Benjamin Geer on 29 Oct 2000 20:55:49 -0000

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[Nettime-bold] Re: <nettime> Nader is important: get rid of him!

On Sun, Oct 29, 2000 at 12:47:08PM -0600, joy garnett wrote:
> After Bush gets elected and sets about the devastation of the
> environment in Alaska, the right of women to choose, and a host of
> other things we all hold to be dear, (not to mention a host of
> policy we don't even understand or think about).

What makes you think Gore won't do equally horrible things?  Do you
see any difference between the administrations of Clinton and Reagan?
Abortion, by the way, is the only thing that American political
candidates are allowed to disagree about, because it's an issue that
the corporate world couldn't care less about.  Most of the serious
issues (widespread poverty, casualisation, lack of health care, poor
education) are taboo in political campaigns.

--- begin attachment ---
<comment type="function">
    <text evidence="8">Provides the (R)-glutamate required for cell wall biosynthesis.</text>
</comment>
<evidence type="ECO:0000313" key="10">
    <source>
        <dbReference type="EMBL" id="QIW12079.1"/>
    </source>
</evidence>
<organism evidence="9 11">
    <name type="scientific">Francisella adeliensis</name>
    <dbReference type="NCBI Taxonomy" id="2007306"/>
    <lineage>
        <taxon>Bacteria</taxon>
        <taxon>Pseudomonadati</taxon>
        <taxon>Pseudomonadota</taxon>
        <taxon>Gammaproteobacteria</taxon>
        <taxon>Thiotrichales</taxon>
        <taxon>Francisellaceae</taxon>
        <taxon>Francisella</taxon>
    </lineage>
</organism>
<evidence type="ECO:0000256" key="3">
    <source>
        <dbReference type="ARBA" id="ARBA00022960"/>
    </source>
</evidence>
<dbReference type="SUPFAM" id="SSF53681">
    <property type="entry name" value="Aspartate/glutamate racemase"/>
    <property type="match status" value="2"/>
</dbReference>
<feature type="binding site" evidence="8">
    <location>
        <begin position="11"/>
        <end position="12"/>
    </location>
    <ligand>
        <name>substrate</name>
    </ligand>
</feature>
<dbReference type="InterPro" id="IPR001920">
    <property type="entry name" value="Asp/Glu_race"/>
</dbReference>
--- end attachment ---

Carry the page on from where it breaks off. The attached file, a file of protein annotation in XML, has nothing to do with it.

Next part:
> Nader's appeal to progressive-minded, well-educated, disenfranchized
> liberals is manipulative and misleading; it will make a difference,
> one very big difference, if Bush gets in.

Actually, I think that a Bush presidency would be one of the best
things that could happen to Nader.  A Bush administration would no
doubt strengthen dissent in the U.S., increasing the appeal of the
Green party.

> the dream of Nader is exciting, it's radical, but it's a dream.

If that's true, then democracy in the U.S. is completely doomed, in
which case it doesn't matter who you vote for.  If the word
`democracy' refers to any reality in the U.S., then it must be
possible for Nader to be elected, since he represents the interests of
many more people than Bush, Gore, and everyone in Congress put

> people are afraid of Gore because he is intelligent, and an
> aristocrat (god-forbid) and therefore not one of them.  He
> represents a classic ego-threat to the American Puritanical
> Everyman...

Whether or not that's true, it's irrelevant.  Gore is simply the
latest puppet of multinational corporations.  He and Bush have a hard
time finding anything to disagree about.  Candidates like Gore exist
in order to make it look as if the choice between the two major
parties is a real choice.  Once in office, both candidates would be

Have a look at

Benjamin Geer

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